“There was a radio personality. I don't want to say his name out loud, but as he would say, he s***ted on us,” Pepa recalls. “They weren't playing our music when they should have, because we were selling the same units. But they did not push our songs.” A moment later, Pepa blurts out with a cackle that that man was Funkmaster Flex, but notes that Flex later apologized and admitted he’d been wrong: “He's dope, because he was a man about it.”

Salt-N-Pepa in 2015. (Photo: Getty Images)
Salt-N-Pepa in 2015. (Photo: Getty Images)

“We were always underestimated in the industry,” says Salt, who founded SNP with Pepa in 1985. (DJ Spinderella joined in 1987 and parted ways with the group in 2019.) Salt reveals that another powerful man, label mogul Russell Simmons, also doubted Salt-N-Pepa at first. “He gave us a thumbs down, [claiming] we'll never last. And then a few years later, he tried to sign us to Def Jam! I always joke with him about that story and, like, push it in his face all the time. But that's an example of how women are always underestimated in music, in corporate and in the world, period. But I think that we were so hungry, and we were so excited about finding our passion — we had tunnel vision, and we were just focused on what we were trying to accomplish — that I don't think we really noticed [the sexism] as much. Because I think that can become an obstacle and we didn't let that become an obstacle for us.”

Obviously, Salt-N-Pepa eventually proved all naysayers wrong. Their debut album, Hot, Cool & Vicious, sold more than 1 million copies, making them the first female rap artist to achieve gold or platinum status, and they went on to sell more than 15 million records worldwide — making them one of the overall top-selling artists in hip-hop history. “It was very difficult in the beginning, but we just kept pushing it,” Pepa says with a smile.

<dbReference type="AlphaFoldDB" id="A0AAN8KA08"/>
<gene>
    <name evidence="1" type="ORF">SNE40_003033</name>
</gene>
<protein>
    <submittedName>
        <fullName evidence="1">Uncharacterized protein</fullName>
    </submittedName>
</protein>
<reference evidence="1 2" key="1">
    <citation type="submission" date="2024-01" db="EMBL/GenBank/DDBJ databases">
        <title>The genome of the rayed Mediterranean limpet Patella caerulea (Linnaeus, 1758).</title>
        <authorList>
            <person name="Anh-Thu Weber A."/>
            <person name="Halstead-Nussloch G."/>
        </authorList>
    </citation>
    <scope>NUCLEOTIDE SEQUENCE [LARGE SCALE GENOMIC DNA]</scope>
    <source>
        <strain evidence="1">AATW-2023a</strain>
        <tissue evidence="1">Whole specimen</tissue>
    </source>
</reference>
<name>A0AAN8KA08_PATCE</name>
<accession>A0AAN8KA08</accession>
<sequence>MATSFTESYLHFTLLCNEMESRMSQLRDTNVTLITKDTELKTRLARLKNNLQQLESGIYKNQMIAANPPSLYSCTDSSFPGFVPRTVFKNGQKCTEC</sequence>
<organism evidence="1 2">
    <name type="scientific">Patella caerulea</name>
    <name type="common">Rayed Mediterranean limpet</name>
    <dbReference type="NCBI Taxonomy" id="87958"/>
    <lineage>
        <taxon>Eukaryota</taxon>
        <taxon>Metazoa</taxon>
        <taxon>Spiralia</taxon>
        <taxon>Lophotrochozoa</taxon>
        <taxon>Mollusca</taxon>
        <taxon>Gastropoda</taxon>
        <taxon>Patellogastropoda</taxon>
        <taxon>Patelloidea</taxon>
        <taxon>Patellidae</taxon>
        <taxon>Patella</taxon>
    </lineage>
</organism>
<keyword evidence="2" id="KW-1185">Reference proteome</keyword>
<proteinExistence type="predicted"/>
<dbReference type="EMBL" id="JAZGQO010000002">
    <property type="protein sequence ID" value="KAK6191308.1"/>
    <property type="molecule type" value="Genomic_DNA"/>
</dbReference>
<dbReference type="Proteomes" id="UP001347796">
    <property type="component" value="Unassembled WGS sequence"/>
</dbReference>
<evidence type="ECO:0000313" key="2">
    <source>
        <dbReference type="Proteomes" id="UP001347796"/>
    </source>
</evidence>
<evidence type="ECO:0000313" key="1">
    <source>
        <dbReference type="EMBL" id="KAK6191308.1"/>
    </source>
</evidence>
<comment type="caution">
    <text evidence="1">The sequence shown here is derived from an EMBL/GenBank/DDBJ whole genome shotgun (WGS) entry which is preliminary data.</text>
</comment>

Almost 35 years later, Cheryl James and Sandra Denton, as different as they can be sometimes, are proud to still be making music — and makeup — together. And they see their influence everywhere. (Salt jokes that “it’s a sea of ‘Push It’ jackets and asymmetrical haircuts” every time she looks out into their concert crowds.) “We have the Latifahs and the Missys, they pay homage and they're always like, ‘We couldn't have been here without you,’ through those voices on those platforms, to outlets,” Pepa marvels. “To this day, we have been still selling out [tours] and are so relevant, and our fans have been amazing.”

Watch Salt-N-Pepa’s full Yahoo Entertainment interview below, in which they discuss their Milani makeup line, ‘90s fashion, the story of what happened to their “Push It” jackets, their odds of one day getting in the Rock & Roll Hall of Fame, and their upcoming biopic for Lifetime.